EL: Well, as you saw, we did very, very, very well in Western Mass. It would have been hard to do any better in the region, especially considering that we ended up losing by a pretty big margin. We did especially well in the Metropolitan Springfield area—I think we got about 80 percent of the vote. I think a couple of things. One is that I am better known here because I have been a state senator for a year and have run several elections here. I’m out and about in the community as we talked about. I have family ties to this region. My parents are here, my family, my kids. This does speak to this very real sense we have in Western Mass that we are left out of the conversation.
For the first time in a very long time, every statewide office holder will be from along the I-495 corridor—the governor, lieutenant governor, attorney general, secretary of state, auditor, all down the line. Part of the reason lies in the pure majority vote system: All four counties of Western Massachusetts—Berkshire County, Hampshire County, Franklin County, Hampden County—are about 12 percent of the total vote. You’re talking about a huge geographic area, and it’s only 12 percent of the total vote. Even in my race, if you get 80 percent of 12 percent, that doesn’t get you anywhere near where you need to be to win. So it creates, I think, a lopsided political system where really all of the representation comes from the eastern part of the state. From a pure majority vote point of view, I guess that system is fair. But what ends up happening over time is that it creates a very unfair situation for Western Mass because of the unique issues we face. Like you said, we have a lot of open space. We have environmental issues. We have a different economy, and a different kind of population here. And it’s very, very hard for those specific issues to really get the attention that they need in a political system that is set up that way.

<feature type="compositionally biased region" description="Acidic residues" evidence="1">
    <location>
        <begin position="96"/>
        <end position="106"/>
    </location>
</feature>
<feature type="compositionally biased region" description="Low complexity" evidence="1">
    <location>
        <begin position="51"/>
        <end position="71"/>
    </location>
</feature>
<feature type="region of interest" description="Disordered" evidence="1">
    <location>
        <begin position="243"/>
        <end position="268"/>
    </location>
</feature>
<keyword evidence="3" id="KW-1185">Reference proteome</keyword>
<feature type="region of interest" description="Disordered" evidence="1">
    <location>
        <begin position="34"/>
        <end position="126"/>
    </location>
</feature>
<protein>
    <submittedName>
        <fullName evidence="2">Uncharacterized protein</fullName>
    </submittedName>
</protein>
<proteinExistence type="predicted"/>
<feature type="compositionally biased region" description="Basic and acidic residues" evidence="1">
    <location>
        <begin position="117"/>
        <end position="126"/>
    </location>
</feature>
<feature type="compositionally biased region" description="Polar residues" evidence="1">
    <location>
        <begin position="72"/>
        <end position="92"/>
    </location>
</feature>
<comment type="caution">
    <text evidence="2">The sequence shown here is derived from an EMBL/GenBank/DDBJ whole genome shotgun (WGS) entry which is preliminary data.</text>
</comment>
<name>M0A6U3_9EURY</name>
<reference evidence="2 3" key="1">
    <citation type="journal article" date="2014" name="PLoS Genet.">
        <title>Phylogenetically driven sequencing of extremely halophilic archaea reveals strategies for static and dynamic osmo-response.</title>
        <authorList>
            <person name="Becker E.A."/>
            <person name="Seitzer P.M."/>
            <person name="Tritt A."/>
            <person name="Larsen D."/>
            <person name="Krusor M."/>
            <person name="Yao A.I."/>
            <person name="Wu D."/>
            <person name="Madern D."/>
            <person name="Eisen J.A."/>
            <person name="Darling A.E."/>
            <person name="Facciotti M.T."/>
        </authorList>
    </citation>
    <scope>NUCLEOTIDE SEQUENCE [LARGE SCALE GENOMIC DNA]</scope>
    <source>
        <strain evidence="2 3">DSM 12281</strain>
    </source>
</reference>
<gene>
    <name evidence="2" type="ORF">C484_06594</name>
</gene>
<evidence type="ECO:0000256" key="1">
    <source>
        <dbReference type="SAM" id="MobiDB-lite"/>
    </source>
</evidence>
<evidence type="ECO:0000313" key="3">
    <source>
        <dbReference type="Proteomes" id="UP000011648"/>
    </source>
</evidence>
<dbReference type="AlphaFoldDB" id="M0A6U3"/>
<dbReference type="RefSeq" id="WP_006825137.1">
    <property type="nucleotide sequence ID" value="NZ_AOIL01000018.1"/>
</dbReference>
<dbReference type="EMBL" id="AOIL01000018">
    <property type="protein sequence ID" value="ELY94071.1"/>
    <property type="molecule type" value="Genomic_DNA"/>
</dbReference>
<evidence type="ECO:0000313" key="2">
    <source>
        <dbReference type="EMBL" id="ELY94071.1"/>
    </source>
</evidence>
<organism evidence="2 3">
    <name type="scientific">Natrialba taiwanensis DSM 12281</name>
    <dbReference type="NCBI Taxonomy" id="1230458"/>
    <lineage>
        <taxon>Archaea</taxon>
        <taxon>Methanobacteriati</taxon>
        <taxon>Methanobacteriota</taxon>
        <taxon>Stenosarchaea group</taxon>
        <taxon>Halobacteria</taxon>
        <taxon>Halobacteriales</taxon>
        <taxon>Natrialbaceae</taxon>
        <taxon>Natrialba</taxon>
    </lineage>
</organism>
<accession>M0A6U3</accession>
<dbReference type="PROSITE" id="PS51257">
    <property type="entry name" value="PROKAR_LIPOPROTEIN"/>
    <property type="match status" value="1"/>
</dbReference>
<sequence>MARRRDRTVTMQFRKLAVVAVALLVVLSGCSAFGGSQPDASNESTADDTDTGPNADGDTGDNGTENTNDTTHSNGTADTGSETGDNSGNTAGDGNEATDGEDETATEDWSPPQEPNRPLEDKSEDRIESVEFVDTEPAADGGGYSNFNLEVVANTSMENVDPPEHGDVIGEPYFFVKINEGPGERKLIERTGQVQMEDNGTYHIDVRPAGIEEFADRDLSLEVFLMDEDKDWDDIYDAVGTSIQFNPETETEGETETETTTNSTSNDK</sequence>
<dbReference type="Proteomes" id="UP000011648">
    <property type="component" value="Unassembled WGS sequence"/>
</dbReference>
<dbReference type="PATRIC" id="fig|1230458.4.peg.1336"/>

AD: Do you have any recommendations for youth entering politics in today’s climate?
EL: It’s a very, very hard climate because there is so much negativity. I was very lucky because the kind of icons when I was coming up were Deval Patrick in Massachusetts and, of course, Barack Obama nationally. I think what we’ve seen, whether it’s on gun control or climate change, is that younger people are demanding to be heard. The most powerful way to get started is to get involved in your own community.
I think that politics can feel very daunting and impenetrable to people. How do you make a difference on issues that are so big and in a climate that is so negative? The way you do that is you get involved right where it’s the closest. So maybe it’s a neighborhood cleanup, or maybe it’s a school board election, or maybe it’s running for city council or school committee or being involved on a commission or a volunteer board with your city, in student council, or in community service issues. I think that’s the best place to start because you are going to learn a lot. You’re going to meet a lot of people, and you’re going to build the contacts and the confidence you need to grow from there.
*This interview has been edited for length and clarity.